DIVERSIFIED electronics group Ellies Holdings has reported a 40.9% decline in its interim headline earnings per share (HEPS), which it ascribed to the end of an Eskom contract that had boosted its results in the prior period.

HEPS for the six months ended October 2013 were 25.09c, compared with 42.46c in the year-earlier period, when HEPS more than doubled. The latest HEPS are still ahead of the 21c reported two years ago, before the Eskom contract.

Ellies’ renewable energy unit was one of Eskom’s partners in its mass residential roll-out programme, which entailed helping households to cut electricity consumption by offering them free LED lights, water- and energy-efficient shower heads and geyser blankets.

Revenue declined 3.8% to R1.083bn from R1.126bn previously, while net profit after tax fell 40.9% to R76.12m from R128.79m. Operating profit decreased by 38.6% to R116.4m.

Ellies is a manufacturer, wholesaler, importer and distributor of electronic products in diversified sectors in the local and African markets. Its operations include digital terrestrial television, the roll-out of which has faced long delays in South Africa, and Ellies recently launched a satellite TV service.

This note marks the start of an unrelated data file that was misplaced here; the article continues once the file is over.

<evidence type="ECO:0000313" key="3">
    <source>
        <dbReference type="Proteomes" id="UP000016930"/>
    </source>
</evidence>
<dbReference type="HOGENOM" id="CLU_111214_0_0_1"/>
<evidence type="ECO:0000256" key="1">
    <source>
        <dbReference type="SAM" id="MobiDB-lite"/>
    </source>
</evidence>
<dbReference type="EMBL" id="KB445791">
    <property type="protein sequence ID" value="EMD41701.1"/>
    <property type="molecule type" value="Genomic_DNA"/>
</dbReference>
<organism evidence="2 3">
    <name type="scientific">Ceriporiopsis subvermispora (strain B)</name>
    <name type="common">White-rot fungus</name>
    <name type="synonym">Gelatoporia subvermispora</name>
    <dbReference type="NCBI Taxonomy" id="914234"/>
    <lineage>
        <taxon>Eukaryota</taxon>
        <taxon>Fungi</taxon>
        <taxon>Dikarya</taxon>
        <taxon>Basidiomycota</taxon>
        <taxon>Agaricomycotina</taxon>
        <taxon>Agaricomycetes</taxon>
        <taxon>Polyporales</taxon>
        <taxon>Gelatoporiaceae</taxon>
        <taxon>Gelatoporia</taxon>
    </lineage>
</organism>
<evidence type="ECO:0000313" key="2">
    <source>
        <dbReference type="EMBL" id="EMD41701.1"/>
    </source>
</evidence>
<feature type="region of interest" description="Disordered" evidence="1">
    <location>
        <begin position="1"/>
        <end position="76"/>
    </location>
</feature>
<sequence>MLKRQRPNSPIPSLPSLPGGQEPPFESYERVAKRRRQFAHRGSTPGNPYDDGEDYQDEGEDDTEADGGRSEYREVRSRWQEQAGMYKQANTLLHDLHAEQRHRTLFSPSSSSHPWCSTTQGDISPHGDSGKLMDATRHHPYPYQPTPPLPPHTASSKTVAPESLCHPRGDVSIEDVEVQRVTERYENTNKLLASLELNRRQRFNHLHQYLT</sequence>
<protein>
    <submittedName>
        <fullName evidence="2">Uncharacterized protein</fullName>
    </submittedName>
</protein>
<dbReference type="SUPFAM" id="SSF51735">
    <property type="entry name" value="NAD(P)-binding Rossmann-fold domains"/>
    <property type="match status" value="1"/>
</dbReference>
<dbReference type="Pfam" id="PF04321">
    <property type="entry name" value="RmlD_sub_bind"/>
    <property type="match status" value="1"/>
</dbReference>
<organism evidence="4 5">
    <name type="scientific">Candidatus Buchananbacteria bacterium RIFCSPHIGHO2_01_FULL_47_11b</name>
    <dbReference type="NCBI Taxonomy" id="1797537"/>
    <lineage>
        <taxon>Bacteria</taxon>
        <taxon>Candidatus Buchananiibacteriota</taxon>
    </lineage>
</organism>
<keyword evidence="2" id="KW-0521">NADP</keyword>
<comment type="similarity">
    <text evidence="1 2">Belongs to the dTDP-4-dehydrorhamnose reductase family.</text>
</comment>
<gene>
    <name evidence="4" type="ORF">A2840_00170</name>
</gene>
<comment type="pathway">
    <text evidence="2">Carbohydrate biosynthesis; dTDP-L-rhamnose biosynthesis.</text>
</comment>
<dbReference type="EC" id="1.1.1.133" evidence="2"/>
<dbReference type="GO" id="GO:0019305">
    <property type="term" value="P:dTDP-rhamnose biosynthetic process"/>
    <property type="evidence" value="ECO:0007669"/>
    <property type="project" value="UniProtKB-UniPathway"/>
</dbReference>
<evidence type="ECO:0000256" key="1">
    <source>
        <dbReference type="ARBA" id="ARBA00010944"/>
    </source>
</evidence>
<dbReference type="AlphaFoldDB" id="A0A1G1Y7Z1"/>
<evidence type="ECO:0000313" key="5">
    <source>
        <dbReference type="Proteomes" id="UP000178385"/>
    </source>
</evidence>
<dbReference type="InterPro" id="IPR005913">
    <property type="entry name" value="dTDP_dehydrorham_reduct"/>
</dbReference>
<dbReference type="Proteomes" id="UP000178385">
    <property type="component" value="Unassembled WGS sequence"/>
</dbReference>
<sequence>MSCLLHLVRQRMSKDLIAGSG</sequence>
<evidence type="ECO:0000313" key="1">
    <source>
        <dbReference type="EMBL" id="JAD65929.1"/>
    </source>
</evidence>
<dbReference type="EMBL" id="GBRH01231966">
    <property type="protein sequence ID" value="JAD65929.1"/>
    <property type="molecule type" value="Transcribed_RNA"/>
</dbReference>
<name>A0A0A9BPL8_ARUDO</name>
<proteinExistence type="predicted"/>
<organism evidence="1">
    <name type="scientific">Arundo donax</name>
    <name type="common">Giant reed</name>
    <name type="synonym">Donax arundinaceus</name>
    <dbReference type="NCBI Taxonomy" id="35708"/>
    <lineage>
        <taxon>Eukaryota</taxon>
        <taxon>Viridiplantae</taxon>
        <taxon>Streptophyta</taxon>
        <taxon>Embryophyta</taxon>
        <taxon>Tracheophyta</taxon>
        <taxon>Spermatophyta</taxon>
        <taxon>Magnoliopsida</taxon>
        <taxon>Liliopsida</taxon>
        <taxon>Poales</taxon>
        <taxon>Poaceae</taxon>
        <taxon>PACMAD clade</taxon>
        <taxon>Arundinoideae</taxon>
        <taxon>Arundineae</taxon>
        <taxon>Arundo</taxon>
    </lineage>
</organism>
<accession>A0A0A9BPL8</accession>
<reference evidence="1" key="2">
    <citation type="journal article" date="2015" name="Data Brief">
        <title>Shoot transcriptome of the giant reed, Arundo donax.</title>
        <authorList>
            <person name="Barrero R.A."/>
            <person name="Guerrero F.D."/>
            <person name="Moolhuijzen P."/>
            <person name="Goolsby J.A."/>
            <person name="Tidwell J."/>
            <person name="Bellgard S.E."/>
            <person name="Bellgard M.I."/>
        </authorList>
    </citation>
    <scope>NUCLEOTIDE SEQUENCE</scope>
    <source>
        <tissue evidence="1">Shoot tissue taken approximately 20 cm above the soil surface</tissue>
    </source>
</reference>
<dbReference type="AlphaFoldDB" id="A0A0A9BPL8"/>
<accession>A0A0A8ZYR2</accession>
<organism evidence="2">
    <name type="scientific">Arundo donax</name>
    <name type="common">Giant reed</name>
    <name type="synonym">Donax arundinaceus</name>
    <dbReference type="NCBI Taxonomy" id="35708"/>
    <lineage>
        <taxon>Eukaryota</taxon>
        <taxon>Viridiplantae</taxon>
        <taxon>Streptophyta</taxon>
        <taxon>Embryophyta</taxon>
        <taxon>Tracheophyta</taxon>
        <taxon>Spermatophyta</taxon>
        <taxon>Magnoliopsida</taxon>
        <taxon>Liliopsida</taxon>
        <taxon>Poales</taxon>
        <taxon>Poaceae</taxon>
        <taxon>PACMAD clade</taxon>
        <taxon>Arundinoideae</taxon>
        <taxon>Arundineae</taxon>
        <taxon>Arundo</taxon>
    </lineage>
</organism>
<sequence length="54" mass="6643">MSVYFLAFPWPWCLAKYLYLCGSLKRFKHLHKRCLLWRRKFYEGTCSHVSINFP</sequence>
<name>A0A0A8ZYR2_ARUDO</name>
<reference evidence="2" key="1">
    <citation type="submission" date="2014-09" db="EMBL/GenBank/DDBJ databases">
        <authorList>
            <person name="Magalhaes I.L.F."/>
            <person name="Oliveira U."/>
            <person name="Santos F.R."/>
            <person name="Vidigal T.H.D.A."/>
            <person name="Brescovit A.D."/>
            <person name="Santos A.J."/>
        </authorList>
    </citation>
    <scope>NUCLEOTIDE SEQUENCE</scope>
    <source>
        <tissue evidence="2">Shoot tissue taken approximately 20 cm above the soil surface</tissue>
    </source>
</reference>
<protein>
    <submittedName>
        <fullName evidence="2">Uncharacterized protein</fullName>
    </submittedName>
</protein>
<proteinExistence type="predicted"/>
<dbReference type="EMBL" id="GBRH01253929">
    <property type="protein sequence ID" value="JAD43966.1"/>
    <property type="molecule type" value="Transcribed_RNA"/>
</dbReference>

Ellies said on Tuesday that the period under review was a "challenging" one. "Although the results are disappointing, we look forward to the next six months and further growth in the business," said CEO Wayne Samson.

"The core business of the group, excluding the Eskom impact, achieved satisfactory growth in revenue, albeit at a 3% drop in gross margin," it said.

Higher inventories arising from the digital TV delay and the late launch of the OpenView HD satellite TV service — in October 2013, which meant it failed to make the most of the festive trading period — were other negative factors in Ellies’ interim results.

The group noted that the consumer goods and services division’s revenue fell 9.7% to R677.4m.

The acquisition of Botjheng Water helped the infrastructure division grow revenue by 10.1% to R406m, though a R1m loss at the new acquisition was partly responsible for a 21.6% drop in operating profit to R47.2m, with costs associated with other projects also to blame.

Ellies is looking to its diversification into new products and ventures to mitigate the tough trading conditions that it expects to continue. Mr Samson said the focus would be on "increased local production and research and development projects".

Ellies shares fell more than 2% in the opening minutes of trading on the JSE, but had retraced their losses to trade just over 1% higher at R6.02 by 9.20am.